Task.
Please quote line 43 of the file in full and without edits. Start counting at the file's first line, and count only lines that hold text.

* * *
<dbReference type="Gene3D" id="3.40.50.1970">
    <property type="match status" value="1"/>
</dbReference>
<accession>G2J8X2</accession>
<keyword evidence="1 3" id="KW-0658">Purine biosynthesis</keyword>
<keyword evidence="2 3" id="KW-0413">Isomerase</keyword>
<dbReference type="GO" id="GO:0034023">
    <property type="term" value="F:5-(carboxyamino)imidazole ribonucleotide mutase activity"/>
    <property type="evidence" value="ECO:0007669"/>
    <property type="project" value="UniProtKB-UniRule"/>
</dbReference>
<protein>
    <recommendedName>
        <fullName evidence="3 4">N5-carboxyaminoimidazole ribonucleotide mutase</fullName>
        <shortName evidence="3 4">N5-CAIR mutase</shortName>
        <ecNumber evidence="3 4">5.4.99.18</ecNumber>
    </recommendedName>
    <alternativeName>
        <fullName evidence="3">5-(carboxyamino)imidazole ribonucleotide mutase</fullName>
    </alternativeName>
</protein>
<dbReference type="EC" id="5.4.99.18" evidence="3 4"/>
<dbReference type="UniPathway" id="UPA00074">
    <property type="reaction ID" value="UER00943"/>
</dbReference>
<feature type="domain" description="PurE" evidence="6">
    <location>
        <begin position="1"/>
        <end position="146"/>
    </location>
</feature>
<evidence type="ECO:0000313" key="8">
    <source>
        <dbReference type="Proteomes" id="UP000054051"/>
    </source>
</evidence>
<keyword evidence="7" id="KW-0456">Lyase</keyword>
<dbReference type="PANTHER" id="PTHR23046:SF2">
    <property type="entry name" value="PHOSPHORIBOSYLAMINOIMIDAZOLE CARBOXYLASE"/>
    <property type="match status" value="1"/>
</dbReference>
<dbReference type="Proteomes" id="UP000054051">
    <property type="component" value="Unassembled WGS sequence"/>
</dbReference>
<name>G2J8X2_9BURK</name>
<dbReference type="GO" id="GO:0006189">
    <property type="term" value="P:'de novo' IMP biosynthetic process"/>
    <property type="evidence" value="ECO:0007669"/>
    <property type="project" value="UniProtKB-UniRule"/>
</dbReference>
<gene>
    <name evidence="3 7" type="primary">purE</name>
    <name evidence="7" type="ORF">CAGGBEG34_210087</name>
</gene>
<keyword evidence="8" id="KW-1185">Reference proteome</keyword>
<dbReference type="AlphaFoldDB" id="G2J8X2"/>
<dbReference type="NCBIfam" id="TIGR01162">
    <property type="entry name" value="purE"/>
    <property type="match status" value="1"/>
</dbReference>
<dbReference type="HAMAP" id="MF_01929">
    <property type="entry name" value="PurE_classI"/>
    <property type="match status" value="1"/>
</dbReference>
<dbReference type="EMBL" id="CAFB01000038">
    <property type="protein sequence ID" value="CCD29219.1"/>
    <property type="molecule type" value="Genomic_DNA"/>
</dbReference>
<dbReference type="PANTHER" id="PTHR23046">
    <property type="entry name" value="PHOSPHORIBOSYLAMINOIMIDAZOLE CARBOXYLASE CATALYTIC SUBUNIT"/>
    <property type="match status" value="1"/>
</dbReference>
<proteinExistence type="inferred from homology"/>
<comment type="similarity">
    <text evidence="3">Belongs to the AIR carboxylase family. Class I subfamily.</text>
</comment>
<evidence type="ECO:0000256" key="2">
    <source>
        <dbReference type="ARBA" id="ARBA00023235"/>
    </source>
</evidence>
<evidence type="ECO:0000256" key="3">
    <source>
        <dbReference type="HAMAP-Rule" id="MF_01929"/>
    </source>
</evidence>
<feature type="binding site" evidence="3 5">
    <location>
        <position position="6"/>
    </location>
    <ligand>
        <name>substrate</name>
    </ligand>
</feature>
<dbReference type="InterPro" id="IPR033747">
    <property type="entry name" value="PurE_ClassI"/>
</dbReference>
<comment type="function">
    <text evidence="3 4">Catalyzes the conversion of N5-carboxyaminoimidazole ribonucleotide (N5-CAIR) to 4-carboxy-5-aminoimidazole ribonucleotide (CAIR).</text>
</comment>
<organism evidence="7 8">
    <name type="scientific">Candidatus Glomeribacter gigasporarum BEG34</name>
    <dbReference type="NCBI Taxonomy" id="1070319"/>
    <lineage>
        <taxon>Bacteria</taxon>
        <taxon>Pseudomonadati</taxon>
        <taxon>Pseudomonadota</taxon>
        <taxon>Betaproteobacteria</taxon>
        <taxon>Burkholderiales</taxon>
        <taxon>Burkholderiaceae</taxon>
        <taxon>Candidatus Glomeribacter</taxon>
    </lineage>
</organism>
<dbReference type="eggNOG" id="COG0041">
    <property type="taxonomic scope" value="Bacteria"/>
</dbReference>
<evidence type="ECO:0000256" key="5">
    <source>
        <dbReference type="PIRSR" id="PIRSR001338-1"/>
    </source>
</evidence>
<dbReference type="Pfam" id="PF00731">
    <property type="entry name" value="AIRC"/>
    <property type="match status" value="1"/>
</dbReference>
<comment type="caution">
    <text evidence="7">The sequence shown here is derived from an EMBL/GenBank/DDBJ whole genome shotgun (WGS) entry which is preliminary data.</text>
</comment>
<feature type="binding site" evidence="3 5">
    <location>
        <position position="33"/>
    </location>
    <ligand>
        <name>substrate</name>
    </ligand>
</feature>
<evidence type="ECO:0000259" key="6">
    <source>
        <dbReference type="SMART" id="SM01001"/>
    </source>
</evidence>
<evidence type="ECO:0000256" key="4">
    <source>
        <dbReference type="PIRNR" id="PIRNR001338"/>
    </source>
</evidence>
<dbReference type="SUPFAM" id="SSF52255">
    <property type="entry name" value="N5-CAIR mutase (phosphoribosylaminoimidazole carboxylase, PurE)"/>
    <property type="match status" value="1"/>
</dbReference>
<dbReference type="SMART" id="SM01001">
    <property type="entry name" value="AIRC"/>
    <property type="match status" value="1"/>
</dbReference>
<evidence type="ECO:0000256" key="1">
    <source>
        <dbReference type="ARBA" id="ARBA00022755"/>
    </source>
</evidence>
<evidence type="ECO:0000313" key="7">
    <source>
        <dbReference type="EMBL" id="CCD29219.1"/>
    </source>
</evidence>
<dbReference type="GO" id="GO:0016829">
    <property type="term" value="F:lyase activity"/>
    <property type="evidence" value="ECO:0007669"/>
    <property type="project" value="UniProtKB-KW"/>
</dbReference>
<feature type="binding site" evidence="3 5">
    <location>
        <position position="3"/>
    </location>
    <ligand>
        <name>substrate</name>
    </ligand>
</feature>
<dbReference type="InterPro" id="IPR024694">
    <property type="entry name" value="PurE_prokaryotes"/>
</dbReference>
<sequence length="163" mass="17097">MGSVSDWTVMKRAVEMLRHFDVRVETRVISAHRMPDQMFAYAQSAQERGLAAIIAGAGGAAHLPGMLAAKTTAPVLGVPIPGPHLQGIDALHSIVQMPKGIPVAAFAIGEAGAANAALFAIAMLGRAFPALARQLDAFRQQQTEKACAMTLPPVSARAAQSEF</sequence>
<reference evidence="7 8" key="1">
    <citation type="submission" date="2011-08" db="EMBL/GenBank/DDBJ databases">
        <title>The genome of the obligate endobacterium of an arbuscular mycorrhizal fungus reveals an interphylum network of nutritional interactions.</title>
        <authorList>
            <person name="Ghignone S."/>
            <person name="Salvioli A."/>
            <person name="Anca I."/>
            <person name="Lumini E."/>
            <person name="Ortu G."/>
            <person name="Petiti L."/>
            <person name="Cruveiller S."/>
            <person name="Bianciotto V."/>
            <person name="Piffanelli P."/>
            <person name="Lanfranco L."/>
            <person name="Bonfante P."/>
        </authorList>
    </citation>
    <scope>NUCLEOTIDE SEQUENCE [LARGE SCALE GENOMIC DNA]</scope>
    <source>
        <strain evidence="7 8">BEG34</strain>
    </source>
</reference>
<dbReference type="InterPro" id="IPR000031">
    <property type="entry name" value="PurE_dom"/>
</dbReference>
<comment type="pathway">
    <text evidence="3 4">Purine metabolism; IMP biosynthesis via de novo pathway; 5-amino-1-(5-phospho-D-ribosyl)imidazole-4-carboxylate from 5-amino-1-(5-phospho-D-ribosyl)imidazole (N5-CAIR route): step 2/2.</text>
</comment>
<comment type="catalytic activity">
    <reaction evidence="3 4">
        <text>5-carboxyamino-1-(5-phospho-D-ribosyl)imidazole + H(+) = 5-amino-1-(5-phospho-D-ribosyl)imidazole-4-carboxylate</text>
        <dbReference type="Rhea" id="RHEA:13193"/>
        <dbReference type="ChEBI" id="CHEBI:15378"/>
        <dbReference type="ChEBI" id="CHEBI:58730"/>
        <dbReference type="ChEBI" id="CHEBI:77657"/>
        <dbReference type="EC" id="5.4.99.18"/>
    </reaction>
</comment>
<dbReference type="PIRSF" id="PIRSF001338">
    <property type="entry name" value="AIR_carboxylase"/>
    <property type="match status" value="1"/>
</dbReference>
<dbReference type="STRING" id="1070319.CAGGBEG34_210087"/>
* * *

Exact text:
    <property type="component" value="Unassembled WGS sequence"/>